I know it’s Spring, but today I want to tell you the story of “Autumn Goddess.” You see her work every Autumn; the affect of her dance through the woods changing green foliage to golds, oranges, reds and deep burnished purples. After her passing, the changed leaves flutter down to carpet the ground in rich hues obrowns, reds, oranges, and yellows. She whistles to the forest birds reminding the migrators of their long trips to warmer climes; reminding those that stay behind to start getting their winter nests in shape. At the start, the days are still warm, even as the nights are crisp.
Winter demands early entry even as Summer refuses to let up her hold. These two came to a compromise leaving Autumn rushing about a much curtailed region.
The whole world is changing. Summer hotter and drier and more widespread. Winter contained but more furious than ever. Plants and animals react, but not always successfully. What will the future bring? Who will survive it?
Are you asking how pale orange, pale green, and rich purple equate to Autumn? The answer goes back to my experiences doing conservation and restoration of works of art on paper. I’ve repaired and restored works by such artists as Jules Cheret, Henri Toulouse-Lautrec, Theophile Steinlein and many others. One of the most well known of these, Alphonse Maria Mucha, made the greatest impression on me with his use of ornament and curvature apparent in every one of his posters and non-religious prints. His use of color could be quite subtle even if when least one color was much richer than the rest.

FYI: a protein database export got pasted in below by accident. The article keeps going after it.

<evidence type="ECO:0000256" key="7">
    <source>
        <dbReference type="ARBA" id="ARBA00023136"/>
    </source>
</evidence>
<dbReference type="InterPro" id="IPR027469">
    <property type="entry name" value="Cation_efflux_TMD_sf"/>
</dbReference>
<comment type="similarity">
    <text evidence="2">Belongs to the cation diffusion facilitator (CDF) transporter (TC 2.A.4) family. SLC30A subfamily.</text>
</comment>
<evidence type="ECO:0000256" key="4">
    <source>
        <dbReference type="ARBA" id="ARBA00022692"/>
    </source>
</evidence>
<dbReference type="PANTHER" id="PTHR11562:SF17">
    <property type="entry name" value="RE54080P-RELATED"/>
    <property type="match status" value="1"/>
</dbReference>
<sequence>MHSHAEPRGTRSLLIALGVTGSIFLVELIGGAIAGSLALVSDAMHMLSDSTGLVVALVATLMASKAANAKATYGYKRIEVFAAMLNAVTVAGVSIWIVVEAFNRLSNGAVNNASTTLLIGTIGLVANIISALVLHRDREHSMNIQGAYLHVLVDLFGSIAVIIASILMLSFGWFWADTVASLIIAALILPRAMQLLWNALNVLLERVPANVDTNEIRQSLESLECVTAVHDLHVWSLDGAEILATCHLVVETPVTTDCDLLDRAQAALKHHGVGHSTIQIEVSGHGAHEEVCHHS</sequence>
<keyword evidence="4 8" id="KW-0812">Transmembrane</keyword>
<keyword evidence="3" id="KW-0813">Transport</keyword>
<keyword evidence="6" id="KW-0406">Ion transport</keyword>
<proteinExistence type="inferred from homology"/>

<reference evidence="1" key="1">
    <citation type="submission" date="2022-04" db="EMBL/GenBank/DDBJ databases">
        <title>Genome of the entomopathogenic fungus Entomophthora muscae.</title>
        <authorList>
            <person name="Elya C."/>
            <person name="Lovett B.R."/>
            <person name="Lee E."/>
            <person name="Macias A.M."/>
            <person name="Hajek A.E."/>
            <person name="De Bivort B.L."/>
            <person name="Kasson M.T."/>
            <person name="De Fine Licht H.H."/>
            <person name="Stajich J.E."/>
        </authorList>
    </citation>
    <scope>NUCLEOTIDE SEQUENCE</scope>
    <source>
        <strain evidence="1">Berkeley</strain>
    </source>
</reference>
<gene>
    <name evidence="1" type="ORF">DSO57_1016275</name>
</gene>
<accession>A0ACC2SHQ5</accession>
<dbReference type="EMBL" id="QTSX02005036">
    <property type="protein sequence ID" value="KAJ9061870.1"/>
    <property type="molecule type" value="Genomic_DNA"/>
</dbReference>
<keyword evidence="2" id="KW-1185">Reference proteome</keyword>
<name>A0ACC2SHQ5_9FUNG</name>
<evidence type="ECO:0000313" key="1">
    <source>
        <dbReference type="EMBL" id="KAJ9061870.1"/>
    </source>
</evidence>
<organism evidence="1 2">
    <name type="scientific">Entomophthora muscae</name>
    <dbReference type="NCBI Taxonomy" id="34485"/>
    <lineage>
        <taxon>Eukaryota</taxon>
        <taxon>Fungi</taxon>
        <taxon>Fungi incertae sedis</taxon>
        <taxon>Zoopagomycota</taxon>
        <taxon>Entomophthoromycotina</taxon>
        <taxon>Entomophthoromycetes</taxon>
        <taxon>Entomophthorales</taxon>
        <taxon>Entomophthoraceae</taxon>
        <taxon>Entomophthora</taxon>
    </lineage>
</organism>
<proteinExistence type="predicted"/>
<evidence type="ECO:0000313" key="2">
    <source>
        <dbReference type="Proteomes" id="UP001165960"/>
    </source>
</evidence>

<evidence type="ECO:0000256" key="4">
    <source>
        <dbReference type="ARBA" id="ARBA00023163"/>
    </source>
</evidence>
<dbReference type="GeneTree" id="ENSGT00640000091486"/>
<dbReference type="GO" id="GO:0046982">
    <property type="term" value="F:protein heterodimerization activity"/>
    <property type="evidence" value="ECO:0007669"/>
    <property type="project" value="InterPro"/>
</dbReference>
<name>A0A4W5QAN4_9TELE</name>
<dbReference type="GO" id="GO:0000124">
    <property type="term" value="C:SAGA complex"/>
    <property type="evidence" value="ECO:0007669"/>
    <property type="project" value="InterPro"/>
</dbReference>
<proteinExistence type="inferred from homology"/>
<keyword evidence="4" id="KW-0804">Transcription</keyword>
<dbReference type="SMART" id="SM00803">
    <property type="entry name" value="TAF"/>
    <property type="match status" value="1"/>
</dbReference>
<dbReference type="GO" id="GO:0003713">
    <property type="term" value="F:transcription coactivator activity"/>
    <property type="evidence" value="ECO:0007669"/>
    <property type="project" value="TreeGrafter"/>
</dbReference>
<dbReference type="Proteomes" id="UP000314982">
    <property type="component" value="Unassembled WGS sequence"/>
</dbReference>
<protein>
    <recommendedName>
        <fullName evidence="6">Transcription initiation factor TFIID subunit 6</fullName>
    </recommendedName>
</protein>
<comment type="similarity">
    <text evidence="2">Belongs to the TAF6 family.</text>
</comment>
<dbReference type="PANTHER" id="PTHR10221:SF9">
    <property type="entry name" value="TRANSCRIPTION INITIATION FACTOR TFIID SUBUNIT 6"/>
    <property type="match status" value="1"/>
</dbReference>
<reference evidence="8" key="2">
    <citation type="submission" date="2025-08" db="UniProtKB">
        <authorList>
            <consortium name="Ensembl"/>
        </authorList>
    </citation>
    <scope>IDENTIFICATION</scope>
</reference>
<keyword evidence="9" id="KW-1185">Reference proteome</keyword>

That’s the effect I explore with this necklace with a choice of colors reminiscent of the late 1800s or early 1900s (the Art Nouveau period). Like Mucha I include subtle colors countered by a splash of something richer.